Author: Campbell, Bruce

Grin and Fake It.

You'd think with the week off I had I'd be brimming with pithy scrawlings. Alas, all I'm brimming with right now is a high fever.

Some notable wit said that 90% of life is just showing up. That may be true, but a good 75% is also faking it. It’s how successful people get from point A to point B. It’s deep at the root of confidence, and I think it stokes the fires of creativity.

When I was a kid, I was always impressed how grownups seem to know just what to do, whether it was at their grownup jobs, or taking care of the home and kids. I longed for the day when I, too would have that cool calm. “What serenity there must be, in always knowing what you’re doing!”, I thought.

I never seemed to know just what I’m doing. I mean, I knew what I knew, but life never seemed to demand of me the things I already knew – it always wanted what I didn’t quite know. When I got my first real job (with a paycheck), I got it as a result of faking it, a little.

“Can you drive a stick?”, they asked.

“Sure!”, I replied, even though my only experience with driving a stick was doing somelaps around a parking lot in my uncle’s big pickup with a three-on-the-tree.

Fortunately, I was able to get the delivery van out of the driveway, and did my learning (stalling, gear grinding, etc.) out on the road.
As I became an adult, I realized that the conditions that drove me crazy as a kid still exist for adults. Yes, you have a wider range of experience and knowledge to draw upon, but you’re still constantly faced with situations that demand

you know things you really don’t. So, you fake it. You hope for the best,make some guesses and plow ahead. And oddly enough, MOST of the time it works out! And when it doesn’t, you make note of what you’ve learned, and have something (wisdom?) to use if the same situation presents itself again.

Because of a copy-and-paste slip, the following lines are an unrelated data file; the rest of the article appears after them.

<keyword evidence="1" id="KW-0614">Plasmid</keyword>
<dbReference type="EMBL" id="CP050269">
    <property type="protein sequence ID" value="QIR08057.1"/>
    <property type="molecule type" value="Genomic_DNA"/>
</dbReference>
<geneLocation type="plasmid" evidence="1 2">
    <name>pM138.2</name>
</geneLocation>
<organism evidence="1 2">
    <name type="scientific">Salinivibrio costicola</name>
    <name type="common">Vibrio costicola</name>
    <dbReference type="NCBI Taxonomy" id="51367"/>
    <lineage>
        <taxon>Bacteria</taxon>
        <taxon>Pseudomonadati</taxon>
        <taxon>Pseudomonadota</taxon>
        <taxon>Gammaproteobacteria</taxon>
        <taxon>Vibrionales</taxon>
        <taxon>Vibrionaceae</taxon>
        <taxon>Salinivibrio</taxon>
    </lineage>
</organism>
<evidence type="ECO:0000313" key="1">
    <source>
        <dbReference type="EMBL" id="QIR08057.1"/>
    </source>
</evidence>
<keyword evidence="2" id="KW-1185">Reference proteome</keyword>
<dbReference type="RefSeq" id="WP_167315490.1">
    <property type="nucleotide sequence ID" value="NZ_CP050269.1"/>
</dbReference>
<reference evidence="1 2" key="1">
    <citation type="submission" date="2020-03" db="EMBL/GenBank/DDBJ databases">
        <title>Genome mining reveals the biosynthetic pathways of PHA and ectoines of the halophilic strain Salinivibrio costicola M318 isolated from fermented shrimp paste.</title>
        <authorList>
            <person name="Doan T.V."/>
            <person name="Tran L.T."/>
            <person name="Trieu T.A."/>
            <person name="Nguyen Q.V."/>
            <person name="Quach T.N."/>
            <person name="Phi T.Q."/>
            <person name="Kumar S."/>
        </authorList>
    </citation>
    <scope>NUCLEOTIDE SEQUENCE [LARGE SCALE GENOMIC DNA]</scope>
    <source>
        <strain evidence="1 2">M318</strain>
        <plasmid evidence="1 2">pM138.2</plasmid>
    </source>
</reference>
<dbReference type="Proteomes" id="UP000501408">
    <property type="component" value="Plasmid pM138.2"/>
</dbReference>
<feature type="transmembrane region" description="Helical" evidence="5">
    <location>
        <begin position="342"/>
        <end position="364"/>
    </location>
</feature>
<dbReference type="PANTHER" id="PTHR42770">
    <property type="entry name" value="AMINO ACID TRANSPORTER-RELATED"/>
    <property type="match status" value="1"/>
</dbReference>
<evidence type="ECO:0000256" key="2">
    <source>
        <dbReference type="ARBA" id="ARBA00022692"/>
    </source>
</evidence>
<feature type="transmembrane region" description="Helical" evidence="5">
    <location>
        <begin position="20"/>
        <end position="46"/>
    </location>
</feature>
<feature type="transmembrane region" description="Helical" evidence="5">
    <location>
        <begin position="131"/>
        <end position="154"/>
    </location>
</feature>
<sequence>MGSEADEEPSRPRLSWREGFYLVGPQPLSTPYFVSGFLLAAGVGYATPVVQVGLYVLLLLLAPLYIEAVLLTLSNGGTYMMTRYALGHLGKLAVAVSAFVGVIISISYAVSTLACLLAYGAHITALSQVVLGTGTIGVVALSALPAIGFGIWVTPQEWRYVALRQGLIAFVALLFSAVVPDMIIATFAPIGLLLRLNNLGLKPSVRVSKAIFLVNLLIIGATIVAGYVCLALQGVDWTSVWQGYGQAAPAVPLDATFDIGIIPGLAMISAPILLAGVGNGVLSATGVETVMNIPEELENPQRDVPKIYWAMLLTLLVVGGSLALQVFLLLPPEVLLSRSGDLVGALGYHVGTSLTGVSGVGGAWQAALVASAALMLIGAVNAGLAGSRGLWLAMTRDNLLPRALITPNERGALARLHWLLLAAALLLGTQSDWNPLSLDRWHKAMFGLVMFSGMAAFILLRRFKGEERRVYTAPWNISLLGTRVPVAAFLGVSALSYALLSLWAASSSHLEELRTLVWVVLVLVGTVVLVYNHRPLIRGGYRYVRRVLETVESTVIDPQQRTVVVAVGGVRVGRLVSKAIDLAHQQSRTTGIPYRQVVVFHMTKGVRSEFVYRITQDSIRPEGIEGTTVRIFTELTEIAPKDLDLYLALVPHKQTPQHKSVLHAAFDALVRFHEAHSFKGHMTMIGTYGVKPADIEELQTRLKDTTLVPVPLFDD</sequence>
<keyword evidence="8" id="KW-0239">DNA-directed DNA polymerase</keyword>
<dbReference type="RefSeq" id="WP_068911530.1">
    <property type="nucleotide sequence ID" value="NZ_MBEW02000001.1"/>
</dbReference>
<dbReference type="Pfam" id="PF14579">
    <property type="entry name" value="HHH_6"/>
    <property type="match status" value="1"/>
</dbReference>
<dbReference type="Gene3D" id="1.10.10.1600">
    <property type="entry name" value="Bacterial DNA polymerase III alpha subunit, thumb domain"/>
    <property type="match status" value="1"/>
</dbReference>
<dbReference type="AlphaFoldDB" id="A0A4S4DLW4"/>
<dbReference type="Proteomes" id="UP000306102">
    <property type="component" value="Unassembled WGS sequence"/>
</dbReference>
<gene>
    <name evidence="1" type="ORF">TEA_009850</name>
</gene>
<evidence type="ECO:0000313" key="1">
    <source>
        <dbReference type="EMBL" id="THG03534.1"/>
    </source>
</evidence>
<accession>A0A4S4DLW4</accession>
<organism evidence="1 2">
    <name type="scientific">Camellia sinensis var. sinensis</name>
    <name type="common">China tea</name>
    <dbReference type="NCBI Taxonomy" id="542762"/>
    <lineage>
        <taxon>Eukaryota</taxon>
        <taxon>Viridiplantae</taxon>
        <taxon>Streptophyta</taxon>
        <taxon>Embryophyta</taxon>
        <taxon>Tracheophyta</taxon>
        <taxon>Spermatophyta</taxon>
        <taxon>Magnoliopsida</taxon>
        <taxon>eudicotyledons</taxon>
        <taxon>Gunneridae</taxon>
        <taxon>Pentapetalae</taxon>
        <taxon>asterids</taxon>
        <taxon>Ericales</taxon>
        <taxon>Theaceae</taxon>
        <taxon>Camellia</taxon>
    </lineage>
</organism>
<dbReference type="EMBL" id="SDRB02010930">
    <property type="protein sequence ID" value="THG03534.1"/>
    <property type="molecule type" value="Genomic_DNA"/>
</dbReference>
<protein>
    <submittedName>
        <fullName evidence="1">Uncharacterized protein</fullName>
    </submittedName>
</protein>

The same thing applies in music. We struggle to learn our instruments and learn the songs and learn the notes, but once you’re confronted with live playing, there’s always a twist or turn you didn’t expect.

You are faced with a choice: Either deal with it and solider through (fake it), or shut down and cease playing until a song comes a long that you do know, note for note. Which would you rather do?
It’s a similar situation when you find yourself in a jam with players whose abilities far exceed yours.

You’re way outside your comfort zone. Do you hang in there, and give it a try? Sometimes you really
can’t keep up, but more often than not, you’re able to conjure a few disconnected seconds of musical brilliance, and over time, those disconnected instances where you played ahead of your assumed abilities actually raises your comfort zone to a new level!

So, if you didn’t know already, I’m here to tell you: NONE of us really knows what we’re doing. The
difference between being a happy success and a miserable failure is really just the ability and confidence to grin and fake it!

Posted:  6/25/2014

Copyright © 2002 California Bluegrass Association. All rights reserved.
Comments? Questions? Please email